Forensic Autopsies


Autopsies to study anatomy were performed in Alexandria at least as early as the third century BCE. But the first report of a forensic autopsy, an autopsy to determine cause of death, was not performed until March 15, 44 BCE, when Julius Caesar was stabbed by Roman senators and bled to death. The autopsy found twenty-three stab wounds but determined that only the wound under the left shoulder blade was fatal.


We first meet Professor Jason, a leprously pale, thin-lipped, soldierly built man, in The Deadliest Deceptions, a collection of Miriam bat Isaac short stories to be released this fall. He’s a professor in Alexandria’s famous medical school charged with performing forensic autopsies whenever the case baffles the authorities. Probably because he’s so often correct, he is scorned by his colleagues for his unorthodox conclusions.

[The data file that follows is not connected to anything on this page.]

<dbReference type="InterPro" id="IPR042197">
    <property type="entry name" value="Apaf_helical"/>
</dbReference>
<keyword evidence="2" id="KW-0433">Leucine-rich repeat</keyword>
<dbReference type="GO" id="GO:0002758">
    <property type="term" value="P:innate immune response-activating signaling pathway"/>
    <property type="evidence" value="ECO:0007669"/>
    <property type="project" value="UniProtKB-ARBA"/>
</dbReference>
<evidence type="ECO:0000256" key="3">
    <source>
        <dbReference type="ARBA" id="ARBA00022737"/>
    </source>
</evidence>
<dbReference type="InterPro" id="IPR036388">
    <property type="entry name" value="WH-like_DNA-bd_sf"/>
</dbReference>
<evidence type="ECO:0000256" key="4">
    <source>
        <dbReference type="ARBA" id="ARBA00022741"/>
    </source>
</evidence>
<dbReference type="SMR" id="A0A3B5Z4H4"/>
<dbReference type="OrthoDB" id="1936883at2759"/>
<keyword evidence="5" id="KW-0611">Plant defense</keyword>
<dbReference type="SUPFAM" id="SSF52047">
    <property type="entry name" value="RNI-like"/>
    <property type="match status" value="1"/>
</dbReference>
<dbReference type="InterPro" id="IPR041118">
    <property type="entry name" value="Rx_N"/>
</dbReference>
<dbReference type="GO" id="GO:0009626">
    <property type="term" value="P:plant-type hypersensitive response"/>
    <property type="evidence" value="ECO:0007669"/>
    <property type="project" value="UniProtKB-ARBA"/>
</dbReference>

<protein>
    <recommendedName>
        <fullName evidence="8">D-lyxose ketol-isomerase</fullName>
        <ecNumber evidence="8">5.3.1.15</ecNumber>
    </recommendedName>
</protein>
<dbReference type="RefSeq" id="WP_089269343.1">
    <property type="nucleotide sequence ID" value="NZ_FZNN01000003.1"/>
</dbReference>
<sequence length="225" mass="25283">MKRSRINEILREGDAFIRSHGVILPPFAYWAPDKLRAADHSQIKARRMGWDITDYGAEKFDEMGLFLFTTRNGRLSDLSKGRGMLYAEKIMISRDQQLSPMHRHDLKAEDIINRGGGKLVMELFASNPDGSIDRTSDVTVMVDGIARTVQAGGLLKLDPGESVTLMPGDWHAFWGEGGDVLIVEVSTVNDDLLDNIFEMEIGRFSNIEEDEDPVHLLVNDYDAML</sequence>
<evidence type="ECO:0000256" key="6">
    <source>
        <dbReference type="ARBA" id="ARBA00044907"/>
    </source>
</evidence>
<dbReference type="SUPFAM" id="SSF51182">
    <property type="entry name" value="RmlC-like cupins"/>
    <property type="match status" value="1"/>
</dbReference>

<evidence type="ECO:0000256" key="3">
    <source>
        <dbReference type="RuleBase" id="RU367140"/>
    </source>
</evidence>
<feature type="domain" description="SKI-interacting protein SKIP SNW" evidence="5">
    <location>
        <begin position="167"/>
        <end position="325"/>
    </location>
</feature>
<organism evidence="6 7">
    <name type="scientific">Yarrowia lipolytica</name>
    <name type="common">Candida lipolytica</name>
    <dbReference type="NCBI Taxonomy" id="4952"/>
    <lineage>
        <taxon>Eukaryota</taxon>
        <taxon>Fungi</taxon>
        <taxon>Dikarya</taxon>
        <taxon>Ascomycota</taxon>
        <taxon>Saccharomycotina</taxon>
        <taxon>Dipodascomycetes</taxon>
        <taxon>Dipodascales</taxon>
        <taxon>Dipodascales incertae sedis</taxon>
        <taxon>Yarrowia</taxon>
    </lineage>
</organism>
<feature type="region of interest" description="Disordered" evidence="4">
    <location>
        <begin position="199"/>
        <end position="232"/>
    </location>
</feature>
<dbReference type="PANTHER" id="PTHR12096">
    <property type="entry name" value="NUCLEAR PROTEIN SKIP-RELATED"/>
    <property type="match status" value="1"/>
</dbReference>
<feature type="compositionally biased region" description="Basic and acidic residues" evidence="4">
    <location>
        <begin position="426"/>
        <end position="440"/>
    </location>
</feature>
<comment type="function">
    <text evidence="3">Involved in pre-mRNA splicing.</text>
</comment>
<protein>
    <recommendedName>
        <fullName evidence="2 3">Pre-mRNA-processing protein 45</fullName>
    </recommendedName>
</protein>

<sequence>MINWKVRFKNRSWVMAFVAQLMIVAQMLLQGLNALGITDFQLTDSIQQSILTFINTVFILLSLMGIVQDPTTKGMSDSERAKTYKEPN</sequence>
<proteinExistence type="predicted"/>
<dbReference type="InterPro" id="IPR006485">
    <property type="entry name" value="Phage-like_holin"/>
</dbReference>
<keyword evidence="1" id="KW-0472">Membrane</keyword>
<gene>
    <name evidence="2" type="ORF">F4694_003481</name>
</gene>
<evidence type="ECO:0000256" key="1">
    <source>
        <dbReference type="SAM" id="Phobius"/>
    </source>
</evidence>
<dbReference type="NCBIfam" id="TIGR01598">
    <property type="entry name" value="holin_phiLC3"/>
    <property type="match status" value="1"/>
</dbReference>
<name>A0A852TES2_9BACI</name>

He meets Miriam at his building’s vine-covered gate but once inside, warns her of the political pressures that confront him in the case Miriam has brought him:


Passing through the hallways flanked by vivisection laboratories that exuded a faint fecal odor and storerooms that shelved flasks of every shape and size, the professor stopped at a rude plank door. He unlocked the door and ushered me in.


“You see,” he explained, “my appointment here is funded by the government, and as such, I enjoy many privileges, not the least of which is an exemption from the poll tax. And, as I’m sure you know, I failed to endorse the magistrates’ latest findings.”


I can’t say the stories in The Deadliest Deceptions will prepare you for the political pressures of the here and now, but I can guarantee that you will escape them as you read any of the Miriam bat Isaac light mysteries. To choose one, click here.

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